Brexit doesn’t mean Charities can Forget about Data Protection
At the risk of setting off a collective groan, the new European general data protection laws (or GDPR for short), approved earlier this year, heralded the most significant reform to data protection laws in the European Union for over 15 years.
Pre-Brexit, I am on the record as saying the reforms will have a significant impact on the third sector and how organisations deal with their data requirements.
Post-Brexit my position has somewhat changed and is now what some may call a more lawyerly response. It is that the GDPR is likely to have an impact but as yet we are not yet sure as to the extent of that impact. This is a response pretty much in keeping with every answer to any question on Brexit at the moment.
There are however some things we can be sure of:
- The new data protection rules under the GDPR will apply to the member states of the EU from 25 May 2018.
- The UK is likely to still be part of the EU then and therefore the new rules will apply to the UK automatically without the need for the UK parliament to do anything.
- On the UK leaving the EU, likely to be sometime after 1 October 2018, the GDPR, like all EU Regulations will cease to apply on divorce.
- While we are not sure what will happen after the divorce, it is likely that the UK will need something very much akin to the GDPR or the UK parliament will enact new legislation to give continuing effect to the GDPR itself.
- The third sector has a continuing requirement to comply with the existing UK Data Protection Act 1998 (DPA) and the privacy and electronic communications rules (the ones that deal with mass marketing and spam) whether in their current form, or in any amended form.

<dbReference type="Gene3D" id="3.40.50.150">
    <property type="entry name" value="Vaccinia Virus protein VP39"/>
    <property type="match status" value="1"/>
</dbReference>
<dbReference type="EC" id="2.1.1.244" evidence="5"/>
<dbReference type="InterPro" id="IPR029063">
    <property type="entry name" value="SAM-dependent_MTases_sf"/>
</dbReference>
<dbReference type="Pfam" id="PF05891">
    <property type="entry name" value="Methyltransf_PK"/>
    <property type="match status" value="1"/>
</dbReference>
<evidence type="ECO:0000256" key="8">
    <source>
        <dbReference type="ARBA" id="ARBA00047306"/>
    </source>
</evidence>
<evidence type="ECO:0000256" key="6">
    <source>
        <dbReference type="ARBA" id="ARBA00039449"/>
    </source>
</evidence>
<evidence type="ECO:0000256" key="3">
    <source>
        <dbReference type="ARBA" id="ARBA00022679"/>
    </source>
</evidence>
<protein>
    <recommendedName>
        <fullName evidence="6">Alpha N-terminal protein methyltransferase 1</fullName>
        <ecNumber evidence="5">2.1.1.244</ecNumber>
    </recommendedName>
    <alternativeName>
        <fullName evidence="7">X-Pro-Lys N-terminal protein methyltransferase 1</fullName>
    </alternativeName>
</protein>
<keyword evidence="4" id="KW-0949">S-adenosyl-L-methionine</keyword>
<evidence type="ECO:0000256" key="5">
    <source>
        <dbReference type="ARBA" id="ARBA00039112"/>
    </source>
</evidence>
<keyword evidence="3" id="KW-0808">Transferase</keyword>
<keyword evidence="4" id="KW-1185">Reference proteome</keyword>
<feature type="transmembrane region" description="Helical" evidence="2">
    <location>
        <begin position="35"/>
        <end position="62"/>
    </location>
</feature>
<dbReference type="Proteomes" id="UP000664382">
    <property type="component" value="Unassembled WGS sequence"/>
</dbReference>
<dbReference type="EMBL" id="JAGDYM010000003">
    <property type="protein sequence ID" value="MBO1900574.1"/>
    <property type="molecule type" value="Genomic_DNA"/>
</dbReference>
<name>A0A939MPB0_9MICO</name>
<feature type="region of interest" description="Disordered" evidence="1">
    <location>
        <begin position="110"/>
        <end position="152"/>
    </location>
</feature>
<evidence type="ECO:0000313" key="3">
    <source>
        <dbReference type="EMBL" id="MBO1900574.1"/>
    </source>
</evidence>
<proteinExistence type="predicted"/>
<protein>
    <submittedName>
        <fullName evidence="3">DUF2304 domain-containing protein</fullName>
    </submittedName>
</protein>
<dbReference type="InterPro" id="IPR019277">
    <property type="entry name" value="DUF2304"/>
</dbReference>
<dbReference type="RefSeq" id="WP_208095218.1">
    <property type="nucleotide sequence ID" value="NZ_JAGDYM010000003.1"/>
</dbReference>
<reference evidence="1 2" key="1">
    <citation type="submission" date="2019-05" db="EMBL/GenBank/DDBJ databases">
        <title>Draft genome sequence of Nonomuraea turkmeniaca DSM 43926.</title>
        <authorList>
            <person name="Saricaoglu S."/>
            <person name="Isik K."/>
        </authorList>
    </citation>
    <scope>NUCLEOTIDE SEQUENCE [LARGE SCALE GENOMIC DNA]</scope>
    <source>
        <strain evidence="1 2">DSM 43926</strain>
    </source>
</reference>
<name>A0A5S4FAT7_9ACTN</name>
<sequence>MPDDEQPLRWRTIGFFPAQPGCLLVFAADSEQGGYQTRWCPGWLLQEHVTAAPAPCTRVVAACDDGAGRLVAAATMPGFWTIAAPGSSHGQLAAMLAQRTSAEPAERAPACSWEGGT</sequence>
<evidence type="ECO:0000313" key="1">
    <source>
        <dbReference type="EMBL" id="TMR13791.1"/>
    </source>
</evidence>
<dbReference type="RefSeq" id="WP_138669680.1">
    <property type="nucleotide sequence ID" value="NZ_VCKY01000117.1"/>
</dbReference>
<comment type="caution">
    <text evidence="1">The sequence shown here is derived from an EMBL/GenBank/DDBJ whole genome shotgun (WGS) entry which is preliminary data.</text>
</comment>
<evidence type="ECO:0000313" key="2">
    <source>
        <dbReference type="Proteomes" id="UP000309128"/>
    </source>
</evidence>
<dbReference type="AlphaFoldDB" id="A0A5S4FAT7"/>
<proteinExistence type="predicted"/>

The Information Commissioner in a statement on the 28 June said: “Having clear laws with safeguards in place is more important than ever given the growing digital economy, and we will be speaking to government to present our view that reform of the UK law remains necessary. International consistency around data protection laws and rights is crucial both to businesses and organisations and to consumers and citizens.”
If you are a third sector organisation that operates in the EU, you will still be caught by the GDPR due to the territorial extent of the new laws, so you should continue to plan for its implementation and your compliance with it.
But for the majority of the third sector that do not operate internationally, what should they do? To the extent that any UK government tries to water down the GDPR, this is unlikely to wash with the European Commission and the UK are likely going to have to implement new data protection laws that are much improved upon in terms of the existing DPA and, as I have said, akin to the GDPR. Uncertainty aside, it is highly likely that the safest option for the third sector generally is to prepare for something that is broadly in keeping with the GDPR.
The key tenets which underpin the GDPR are accountability and transparency. As organisations in the third sector aspire to uphold these principles in what have been unprecedented times where public trust has been unquestionably damaged in the minds of many, the adoption of better data protection practices, whether in the form of the GDPR or something similar, will provide the third sector with a means to provide for better accountability and transparency in data collection and how each organisation then uses those data in its campaigning, fundraising, governance and ultimately the delivery of its services or products.
Over the next year, in a series of blogs we hope to tackle some of the new rules and obligations and look at how the significant changes of the GDPR could impact on how you collect and deal with data in the future.
Contact MacRoberts LLP for advice on Data Protection
The MacRoberts’ team of data protection specialists can provide expertise and advice to charities wishing to adopt a proactive approach to compliance preparation.